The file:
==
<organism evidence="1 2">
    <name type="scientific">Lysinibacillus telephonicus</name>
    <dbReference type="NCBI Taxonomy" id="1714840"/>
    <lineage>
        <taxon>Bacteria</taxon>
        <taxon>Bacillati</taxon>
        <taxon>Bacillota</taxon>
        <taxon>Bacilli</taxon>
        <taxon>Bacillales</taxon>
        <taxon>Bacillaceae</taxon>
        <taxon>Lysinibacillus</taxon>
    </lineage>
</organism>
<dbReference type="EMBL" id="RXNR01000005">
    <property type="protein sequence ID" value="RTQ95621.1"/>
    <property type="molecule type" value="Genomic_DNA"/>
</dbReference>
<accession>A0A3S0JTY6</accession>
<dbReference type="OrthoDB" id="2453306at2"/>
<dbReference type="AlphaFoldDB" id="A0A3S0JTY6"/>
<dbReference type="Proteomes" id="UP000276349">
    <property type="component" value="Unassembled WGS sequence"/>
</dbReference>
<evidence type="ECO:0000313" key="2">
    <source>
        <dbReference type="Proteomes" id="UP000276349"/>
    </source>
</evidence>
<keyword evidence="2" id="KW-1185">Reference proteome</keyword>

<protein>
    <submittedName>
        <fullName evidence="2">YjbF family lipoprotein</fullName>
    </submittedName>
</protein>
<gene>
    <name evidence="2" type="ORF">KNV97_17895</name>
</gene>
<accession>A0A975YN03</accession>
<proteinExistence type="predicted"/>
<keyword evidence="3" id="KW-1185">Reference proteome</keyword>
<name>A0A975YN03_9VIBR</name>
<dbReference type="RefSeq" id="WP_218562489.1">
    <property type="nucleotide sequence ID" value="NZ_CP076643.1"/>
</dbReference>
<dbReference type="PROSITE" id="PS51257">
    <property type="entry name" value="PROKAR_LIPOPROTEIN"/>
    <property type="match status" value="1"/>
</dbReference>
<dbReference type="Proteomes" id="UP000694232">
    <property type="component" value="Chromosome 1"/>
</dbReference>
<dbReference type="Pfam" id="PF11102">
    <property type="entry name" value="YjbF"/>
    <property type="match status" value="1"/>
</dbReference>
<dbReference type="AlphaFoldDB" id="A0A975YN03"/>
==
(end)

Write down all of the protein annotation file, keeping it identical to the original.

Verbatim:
<organism evidence="1 2">
    <name type="scientific">Lysinibacillus telephonicus</name>
    <dbReference type="NCBI Taxonomy" id="1714840"/>
    <lineage>
        <taxon>Bacteria</taxon>
        <taxon>Bacillati</taxon>
        <taxon>Bacillota</taxon>
        <taxon>Bacilli</taxon>
        <taxon>Bacillales</taxon>
        <taxon>Bacillaceae</taxon>
        <taxon>Lysinibacillus</taxon>
    </lineage>
</organism>
<dbReference type="EMBL" id="RXNR01000005">
    <property type="protein sequence ID" value="RTQ95621.1"/>
    <property type="molecule type" value="Genomic_DNA"/>
</dbReference>
<accession>A0A3S0JTY6</accession>
<dbReference type="OrthoDB" id="2453306at2"/>
<dbReference type="AlphaFoldDB" id="A0A3S0JTY6"/>
<dbReference type="Proteomes" id="UP000276349">
    <property type="component" value="Unassembled WGS sequence"/>
</dbReference>
<evidence type="ECO:0000313" key="2">
    <source>
        <dbReference type="Proteomes" id="UP000276349"/>
    </source>
</evidence>
<keyword evidence="2" id="KW-1185">Reference proteome</keyword>

<protein>
    <submittedName>
        <fullName evidence="2">YjbF family lipoprotein</fullName>
    </submittedName>
</protein>
<gene>
    <name evidence="2" type="ORF">KNV97_17895</name>
</gene>
<accession>A0A975YN03</accession>
<proteinExistence type="predicted"/>
<keyword evidence="3" id="KW-1185">Reference proteome</keyword>
<name>A0A975YN03_9VIBR</name>
<dbReference type="RefSeq" id="WP_218562489.1">
    <property type="nucleotide sequence ID" value="NZ_CP076643.1"/>
</dbReference>
<dbReference type="PROSITE" id="PS51257">
    <property type="entry name" value="PROKAR_LIPOPROTEIN"/>
    <property type="match status" value="1"/>
</dbReference>
<dbReference type="Proteomes" id="UP000694232">
    <property type="component" value="Chromosome 1"/>
</dbReference>
<dbReference type="Pfam" id="PF11102">
    <property type="entry name" value="YjbF"/>
    <property type="match status" value="1"/>
</dbReference>
<dbReference type="AlphaFoldDB" id="A0A975YN03"/>